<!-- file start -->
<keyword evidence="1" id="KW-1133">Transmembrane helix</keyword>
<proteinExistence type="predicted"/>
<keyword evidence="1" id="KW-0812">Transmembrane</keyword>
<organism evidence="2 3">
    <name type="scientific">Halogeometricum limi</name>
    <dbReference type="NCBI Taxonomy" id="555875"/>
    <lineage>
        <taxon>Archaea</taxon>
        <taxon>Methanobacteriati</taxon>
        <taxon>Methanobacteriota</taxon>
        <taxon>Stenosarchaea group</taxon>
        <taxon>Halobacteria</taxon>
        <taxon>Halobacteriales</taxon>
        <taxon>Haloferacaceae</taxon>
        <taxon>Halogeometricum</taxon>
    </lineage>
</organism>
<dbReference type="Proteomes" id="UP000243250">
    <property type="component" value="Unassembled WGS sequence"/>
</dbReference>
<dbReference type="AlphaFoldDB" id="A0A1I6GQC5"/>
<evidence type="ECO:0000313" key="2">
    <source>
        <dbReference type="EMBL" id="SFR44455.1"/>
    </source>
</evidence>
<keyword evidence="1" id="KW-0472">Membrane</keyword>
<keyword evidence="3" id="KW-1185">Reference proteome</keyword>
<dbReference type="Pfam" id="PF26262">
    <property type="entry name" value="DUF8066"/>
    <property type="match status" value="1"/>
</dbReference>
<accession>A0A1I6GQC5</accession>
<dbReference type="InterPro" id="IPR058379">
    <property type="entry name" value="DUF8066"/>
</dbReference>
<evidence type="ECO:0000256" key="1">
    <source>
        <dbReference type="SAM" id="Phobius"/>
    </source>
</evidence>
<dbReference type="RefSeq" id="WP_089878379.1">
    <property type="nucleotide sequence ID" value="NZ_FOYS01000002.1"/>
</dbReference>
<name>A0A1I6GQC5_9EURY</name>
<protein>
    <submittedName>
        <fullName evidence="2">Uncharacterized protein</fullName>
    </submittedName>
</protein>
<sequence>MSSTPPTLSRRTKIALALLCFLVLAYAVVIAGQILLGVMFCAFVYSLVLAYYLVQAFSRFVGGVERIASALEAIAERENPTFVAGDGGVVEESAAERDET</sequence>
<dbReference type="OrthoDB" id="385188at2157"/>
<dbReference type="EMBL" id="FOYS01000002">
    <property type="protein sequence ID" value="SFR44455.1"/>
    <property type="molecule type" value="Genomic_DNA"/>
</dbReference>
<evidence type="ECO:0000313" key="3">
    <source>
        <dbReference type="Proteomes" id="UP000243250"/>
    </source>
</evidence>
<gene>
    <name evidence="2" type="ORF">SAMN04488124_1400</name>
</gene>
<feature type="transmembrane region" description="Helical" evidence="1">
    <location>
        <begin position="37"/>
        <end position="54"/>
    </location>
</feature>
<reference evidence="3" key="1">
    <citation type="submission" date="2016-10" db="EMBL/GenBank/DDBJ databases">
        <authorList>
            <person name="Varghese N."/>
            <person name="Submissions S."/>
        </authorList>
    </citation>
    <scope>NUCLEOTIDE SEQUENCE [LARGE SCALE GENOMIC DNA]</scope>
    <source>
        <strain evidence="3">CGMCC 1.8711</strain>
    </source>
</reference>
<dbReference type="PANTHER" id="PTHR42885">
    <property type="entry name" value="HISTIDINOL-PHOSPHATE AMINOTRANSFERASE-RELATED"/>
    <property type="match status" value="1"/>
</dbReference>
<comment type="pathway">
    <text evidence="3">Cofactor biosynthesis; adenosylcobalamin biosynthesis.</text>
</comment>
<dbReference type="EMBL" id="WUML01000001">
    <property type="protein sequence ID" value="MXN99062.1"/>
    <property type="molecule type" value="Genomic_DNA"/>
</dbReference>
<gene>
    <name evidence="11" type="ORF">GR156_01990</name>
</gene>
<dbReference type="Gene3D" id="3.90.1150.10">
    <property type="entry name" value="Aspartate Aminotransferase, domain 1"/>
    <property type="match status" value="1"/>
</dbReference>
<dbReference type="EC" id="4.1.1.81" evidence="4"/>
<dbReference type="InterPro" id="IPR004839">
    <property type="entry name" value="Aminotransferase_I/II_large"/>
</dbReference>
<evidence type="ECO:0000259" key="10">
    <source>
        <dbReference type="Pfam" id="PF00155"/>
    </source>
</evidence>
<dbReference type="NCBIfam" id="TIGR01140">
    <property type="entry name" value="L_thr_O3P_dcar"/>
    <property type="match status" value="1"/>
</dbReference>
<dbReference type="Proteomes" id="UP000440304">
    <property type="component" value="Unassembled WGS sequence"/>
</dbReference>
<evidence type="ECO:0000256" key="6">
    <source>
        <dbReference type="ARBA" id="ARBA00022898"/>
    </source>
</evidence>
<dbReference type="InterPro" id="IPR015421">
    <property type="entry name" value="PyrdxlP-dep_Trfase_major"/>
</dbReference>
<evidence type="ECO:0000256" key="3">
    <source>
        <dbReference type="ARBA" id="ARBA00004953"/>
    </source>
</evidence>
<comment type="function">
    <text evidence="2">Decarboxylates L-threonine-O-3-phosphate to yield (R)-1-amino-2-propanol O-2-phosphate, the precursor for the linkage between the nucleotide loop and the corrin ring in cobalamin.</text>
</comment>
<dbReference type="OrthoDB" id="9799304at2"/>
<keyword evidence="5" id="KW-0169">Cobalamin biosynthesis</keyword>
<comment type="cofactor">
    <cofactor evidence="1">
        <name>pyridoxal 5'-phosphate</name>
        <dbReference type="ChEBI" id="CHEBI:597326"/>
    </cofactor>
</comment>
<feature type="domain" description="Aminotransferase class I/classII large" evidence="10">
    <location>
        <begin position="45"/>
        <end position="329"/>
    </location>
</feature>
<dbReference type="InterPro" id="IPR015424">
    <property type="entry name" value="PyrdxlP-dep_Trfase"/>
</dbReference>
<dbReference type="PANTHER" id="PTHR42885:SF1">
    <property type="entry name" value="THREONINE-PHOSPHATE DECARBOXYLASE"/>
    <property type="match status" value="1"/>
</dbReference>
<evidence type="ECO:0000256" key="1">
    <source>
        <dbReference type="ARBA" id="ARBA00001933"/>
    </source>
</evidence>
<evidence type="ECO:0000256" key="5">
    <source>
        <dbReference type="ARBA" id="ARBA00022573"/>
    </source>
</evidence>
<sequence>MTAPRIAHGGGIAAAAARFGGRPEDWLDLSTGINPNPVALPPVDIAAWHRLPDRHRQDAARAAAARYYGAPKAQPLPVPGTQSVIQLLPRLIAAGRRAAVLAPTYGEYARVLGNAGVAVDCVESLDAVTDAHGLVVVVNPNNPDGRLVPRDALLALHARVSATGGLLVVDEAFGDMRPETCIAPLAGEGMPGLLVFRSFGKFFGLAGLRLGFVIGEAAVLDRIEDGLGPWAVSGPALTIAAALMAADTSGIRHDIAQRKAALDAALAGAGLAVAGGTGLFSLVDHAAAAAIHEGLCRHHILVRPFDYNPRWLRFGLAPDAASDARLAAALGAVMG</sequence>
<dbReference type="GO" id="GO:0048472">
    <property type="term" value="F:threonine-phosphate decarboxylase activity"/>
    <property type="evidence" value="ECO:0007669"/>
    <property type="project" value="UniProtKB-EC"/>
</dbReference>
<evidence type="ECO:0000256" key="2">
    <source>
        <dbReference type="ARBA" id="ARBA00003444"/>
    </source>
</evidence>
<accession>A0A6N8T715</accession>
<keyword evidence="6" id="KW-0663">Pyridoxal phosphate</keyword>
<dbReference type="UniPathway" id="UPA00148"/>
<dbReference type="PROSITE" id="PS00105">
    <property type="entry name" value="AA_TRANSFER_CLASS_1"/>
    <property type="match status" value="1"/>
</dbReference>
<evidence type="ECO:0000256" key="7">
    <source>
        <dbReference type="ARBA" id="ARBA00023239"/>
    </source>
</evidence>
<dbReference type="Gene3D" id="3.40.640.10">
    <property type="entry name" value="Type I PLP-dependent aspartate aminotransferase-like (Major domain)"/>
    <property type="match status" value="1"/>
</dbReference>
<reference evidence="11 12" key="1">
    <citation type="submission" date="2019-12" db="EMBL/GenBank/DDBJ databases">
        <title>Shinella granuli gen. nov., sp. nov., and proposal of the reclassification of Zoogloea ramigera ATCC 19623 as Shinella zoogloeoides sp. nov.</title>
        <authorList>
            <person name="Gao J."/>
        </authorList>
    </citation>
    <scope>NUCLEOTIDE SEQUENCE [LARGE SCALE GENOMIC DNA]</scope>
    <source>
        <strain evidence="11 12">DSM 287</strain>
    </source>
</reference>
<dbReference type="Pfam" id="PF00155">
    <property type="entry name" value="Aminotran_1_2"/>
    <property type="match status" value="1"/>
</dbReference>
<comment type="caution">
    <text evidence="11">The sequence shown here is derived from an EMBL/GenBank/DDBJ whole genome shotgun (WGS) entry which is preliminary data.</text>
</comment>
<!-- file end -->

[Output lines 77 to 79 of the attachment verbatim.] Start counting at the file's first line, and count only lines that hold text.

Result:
    </citation>
    <scope>NUCLEOTIDE SEQUENCE [LARGE SCALE GENOMIC DNA]</scope>
    <source>